Health Data Challenge

Organized by hadaca - Current server time: Oct. 27, 2020, 11:43 a.m. UTC


Development Phase
Nov. 15, 2018, midnight UTC


Final Phase
April 30, 2019, midnight UTC


Competition Ends

HADACA : Identifying cancer stages based on tumor heterogeneity


This is a machine learning challenge focused on a classification task that requires substantial preprocessing, including a matrix factorisation. This work was achieved in collaboration with the University of Grenoble. The goal of this challenge is to learn how the reach good classification scores in a high-dimensional and unbalanced context. At first, challengers will be asked to find techniques of dimension reduction to apply to the data. Secondly, challengers will have to classify the resulting data, starting from a labeled training set. We provide a dataset containing artificial medical data, generated from an original dataset of real cancer data. This challenge was designed for the project class under the surpervision of Isabelle Guyon.

The dataset is a set of patients which have been diagnotised at different stages of cancer. Patients are labelled over ten classes :  stage ib,  stage ia,  stage i, stage iib, stage iv, stage iiia, stage iia, stage iiib, not reported and Nan. Your task is to improve the classification results regarding the stages of those patients. The final result of this project is the identification of 10 different cancer stages among a specific population.

The data is a matrix of (number of patients) lines * (number of features per patient) columns. The features correspond to methylation information related to the medical condition of each patient. 

In order to perform a classification task, the original matrix D will be factorized into the product of two matrices A and T. A will be used instead of D for the classification task. Note that the factorization is fundamental if you want to be able to compute your classification on your laptop. This factorization projects the 5000 original features of the initial matrix D in n_components (parameter of the TruncatedSVD function), which makes the data used for model training substantially smaller.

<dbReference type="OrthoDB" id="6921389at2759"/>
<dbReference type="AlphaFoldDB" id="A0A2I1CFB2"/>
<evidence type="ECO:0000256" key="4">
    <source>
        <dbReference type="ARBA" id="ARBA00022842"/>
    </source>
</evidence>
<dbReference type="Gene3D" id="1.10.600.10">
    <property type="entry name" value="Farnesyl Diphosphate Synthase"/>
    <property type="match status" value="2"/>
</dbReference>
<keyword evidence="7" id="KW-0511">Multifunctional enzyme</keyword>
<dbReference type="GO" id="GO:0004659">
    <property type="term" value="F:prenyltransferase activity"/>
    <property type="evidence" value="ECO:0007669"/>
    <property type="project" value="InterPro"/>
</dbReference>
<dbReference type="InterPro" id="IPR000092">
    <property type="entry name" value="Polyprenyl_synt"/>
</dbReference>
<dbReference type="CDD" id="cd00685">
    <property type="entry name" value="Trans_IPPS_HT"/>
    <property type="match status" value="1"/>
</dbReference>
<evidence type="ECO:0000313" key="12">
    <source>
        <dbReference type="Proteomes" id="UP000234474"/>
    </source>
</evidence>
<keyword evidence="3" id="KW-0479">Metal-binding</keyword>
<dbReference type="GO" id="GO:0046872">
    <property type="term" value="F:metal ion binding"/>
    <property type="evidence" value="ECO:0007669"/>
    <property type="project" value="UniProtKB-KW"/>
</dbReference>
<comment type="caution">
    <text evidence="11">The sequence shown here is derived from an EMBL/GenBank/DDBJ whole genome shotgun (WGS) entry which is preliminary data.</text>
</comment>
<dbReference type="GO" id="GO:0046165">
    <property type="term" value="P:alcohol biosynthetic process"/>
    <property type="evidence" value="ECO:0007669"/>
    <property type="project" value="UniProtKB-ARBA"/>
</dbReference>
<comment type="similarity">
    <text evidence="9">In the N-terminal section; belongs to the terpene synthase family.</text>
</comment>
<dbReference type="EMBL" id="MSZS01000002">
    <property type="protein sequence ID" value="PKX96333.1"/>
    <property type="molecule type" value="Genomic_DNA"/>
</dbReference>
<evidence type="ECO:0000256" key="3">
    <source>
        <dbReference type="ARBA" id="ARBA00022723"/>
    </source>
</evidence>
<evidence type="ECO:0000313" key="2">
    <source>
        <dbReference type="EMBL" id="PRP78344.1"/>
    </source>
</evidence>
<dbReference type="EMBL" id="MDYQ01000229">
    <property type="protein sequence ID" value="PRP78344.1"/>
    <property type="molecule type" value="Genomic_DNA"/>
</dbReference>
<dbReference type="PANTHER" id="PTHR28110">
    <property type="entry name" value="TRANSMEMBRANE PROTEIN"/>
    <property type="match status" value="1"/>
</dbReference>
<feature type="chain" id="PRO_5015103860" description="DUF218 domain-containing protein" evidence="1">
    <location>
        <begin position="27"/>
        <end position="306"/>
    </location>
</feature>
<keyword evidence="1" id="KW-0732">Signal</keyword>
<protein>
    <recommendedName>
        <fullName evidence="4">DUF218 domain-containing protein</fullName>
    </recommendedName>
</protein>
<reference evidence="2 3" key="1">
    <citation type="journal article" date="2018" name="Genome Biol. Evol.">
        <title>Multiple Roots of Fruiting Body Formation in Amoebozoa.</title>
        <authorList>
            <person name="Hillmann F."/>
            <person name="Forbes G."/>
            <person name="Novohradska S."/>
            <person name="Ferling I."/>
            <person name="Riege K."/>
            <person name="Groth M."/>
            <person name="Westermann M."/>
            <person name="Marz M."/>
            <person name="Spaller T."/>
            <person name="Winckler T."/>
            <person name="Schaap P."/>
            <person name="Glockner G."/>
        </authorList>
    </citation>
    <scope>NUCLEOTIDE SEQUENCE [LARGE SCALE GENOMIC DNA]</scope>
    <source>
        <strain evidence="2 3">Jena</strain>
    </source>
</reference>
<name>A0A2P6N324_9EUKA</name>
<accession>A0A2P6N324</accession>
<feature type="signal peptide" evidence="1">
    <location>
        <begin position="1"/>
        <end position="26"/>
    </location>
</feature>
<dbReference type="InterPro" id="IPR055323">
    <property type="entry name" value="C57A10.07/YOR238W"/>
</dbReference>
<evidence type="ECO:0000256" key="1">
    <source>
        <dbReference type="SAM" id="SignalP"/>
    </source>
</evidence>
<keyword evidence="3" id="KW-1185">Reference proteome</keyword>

References and credits:
The competition protocol was designed by Isabelle Guyon.

The hadaca team members are
Salim Tabarani, Sid Ali Hamideche, Luc Gibaud, Martin Bauw, Malik Kazi Aoual and Cedric des Lauriers.
The hadaca team was supervised by Magali Richard and Raphael Bacher. They are also the database donors.
The starting kit was adapted from an Jupyper notebook designed by Balazs Kegl for the RAMP platform.
This challenge was generated using Chalab, a competition wizard designed by Laurent Senta.




The problem is a multiclass classification problem. Each sample (a patient) is characterized by methylation informations related to the medical condition (5000 features). You must predict the cancer stage (10 categories).

You are given for training a data matrix X_train of dimension num_training_samples x num_features and an array y_train of labels of dimension num_training_samples. You must train a model which predicts the labels for two test matrices X_valid and X_test. 

There are 2 phases: 

  • Phase 1: development phase. We provide you with labeled training data and unlabeled validation and test data. Make predictions for both datasets. However, you will receive feed-back on your performance on the validation set only. The performance of your LAST submission will be displayed on the leaderboard. 
  • Phase 2: final phase. You do not need to do anything. Your last submission of phase 1 will be automatically forwarded. Your performance on the test set will appear on the leaderboard when the organizers finish checking the submissions. 

This sample competition allows you to submit either:

  • Only prediction results (no code). 
  • A pre-trained prediction model. 
  • A prediction model that must be trained and tested. 

The submissions are evaluated using the macro-average precision metric. A macro-average will compute the metric independently for each class and then take the average (hence treating all classes equally) contrary to whereas a micro-average which will aggregate the contributions of all classes to compute the average metric.

The evaluation does not involve the matrix factorization. However, the quality of this factorization is both important to obtain good classification results and to study biological insights.


Submissions must be made before the end of phase 1. You may submit 5 submissions every day and 100 in total.

This challenge is governed by the general ChaLearn contest rules.

Development Phase

Start: Nov. 15, 2018, midnight

Description: Development phase: tune your models and submit prediction results, trained model, or untrained model.

Final Phase

Start: April 30, 2019, midnight

Description: Final phase (no submission, your last submission from the previous phase is automatically forwarded).

Competition Ends


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# Username Score
1 takfarinas.nait-larbi 1.0000
2 HEALTH 1.0000
3 SaraHammache 1.0000